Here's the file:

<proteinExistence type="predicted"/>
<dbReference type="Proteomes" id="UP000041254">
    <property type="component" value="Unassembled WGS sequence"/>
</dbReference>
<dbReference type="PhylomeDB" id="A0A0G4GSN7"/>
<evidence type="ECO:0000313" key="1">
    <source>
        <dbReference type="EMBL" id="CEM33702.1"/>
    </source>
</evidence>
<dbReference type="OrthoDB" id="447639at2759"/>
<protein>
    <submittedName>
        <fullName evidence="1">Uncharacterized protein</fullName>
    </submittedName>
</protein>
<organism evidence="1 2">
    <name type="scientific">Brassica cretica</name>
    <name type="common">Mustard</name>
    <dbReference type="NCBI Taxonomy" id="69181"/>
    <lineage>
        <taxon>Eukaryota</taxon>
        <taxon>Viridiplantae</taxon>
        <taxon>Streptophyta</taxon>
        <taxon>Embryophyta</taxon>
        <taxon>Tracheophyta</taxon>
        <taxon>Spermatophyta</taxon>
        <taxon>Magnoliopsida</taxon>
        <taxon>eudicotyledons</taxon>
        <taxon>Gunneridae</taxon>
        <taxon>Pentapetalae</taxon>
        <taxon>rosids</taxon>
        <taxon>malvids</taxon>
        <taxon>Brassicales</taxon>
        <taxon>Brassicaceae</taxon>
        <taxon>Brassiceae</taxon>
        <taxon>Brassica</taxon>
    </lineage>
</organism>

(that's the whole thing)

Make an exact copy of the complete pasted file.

<proteinExistence type="predicted"/>
<dbReference type="Proteomes" id="UP000041254">
    <property type="component" value="Unassembled WGS sequence"/>
</dbReference>
<dbReference type="PhylomeDB" id="A0A0G4GSN7"/>
<evidence type="ECO:0000313" key="1">
    <source>
        <dbReference type="EMBL" id="CEM33702.1"/>
    </source>
</evidence>
<dbReference type="OrthoDB" id="447639at2759"/>
<protein>
    <submittedName>
        <fullName evidence="1">Uncharacterized protein</fullName>
    </submittedName>
</protein>
<organism evidence="1 2">
    <name type="scientific">Brassica cretica</name>
    <name type="common">Mustard</name>
    <dbReference type="NCBI Taxonomy" id="69181"/>
    <lineage>
        <taxon>Eukaryota</taxon>
        <taxon>Viridiplantae</taxon>
        <taxon>Streptophyta</taxon>
        <taxon>Embryophyta</taxon>
        <taxon>Tracheophyta</taxon>
        <taxon>Spermatophyta</taxon>
        <taxon>Magnoliopsida</taxon>
        <taxon>eudicotyledons</taxon>
        <taxon>Gunneridae</taxon>
        <taxon>Pentapetalae</taxon>
        <taxon>rosids</taxon>
        <taxon>malvids</taxon>
        <taxon>Brassicales</taxon>
        <taxon>Brassicaceae</taxon>
        <taxon>Brassiceae</taxon>
        <taxon>Brassica</taxon>
    </lineage>
</organism>